Clear Ink Aims to Bring Opera Back to the Masses | Adweek Clear Ink Aims to Bring Opera Back to the Masses | Adweek
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Clear Ink Aims to Bring Opera Back to the Masses

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Before Survivor, scary movies, slow-speed car chases, Napster or MTV, there was opera—lowbrow entertainment for a low-tech time. Only later did the art form become the pet performance medium of the monied classes.

The San Francisco Opera harkens back to opera's lowbrow origins in a new, determinedly unconventional outdoor and print campaign in Northern California that invites the hoi polloi to return to the opera house. The effort was created by the opera's agency of record, Clear Ink in Walnut Creek, Calif.

"Opera was meant to be entertainment for the masses," said Judy Mathieson, senior account supervisor. "In the days when opera was created, people went to it the way they go to movies today. They dressed casually, they cheered when they liked it and threw food when they didn't. ... This campaign is all about overcoming the perception that [opera] is a stuffy, highbrow thing. We wanted to position the opera as cool—that it gets it."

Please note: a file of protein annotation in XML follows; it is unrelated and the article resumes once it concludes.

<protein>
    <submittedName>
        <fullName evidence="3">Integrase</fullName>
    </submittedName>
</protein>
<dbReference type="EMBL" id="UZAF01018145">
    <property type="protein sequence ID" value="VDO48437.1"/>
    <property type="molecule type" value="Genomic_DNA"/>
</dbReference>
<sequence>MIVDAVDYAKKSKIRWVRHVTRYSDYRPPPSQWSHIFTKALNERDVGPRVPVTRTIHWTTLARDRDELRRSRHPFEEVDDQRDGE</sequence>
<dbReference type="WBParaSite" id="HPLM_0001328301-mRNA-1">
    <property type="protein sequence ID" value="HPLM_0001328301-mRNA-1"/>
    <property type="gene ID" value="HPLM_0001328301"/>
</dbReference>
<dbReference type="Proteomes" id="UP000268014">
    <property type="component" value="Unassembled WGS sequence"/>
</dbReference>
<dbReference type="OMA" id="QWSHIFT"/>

All the better to woo youths, of course. With a young target and a counterintuitive position to sing about, the opera's campaign copy is the very model of edgy. Billboards, for example, proclaim, "Amps? We don't need no stinking amps" and "Multimedia? We invented it."

Cafe cards scattered throughout Silicon Valley urge consumers to "Flee your cubicle for a world where the villains don't wear khakis." Similar placements in San Francisco declare, "Divas, we got divas." There are also sly references to actual operas, such as a print ad for "The Tsar's Bride" that says, "Some girls would just die to be the wife of the king. She did."

The mix includes outdoor boards, wallscapes, taxi tops, the aforementioned cafe cards in bars and restaurants, street-pole banners, bus shelters and full-page ads in the San Francisco Chronicle, San Jose Mercury News and the West Coast edition of The New York Times. The effort, which broke last week, runs through October.

Clear Ink claimed billings of around $100 million in 1999. It also handles such clients as Oral-B, Wine shopper.com, Peoplesoft, Restoration Hardware and Salesforce.com.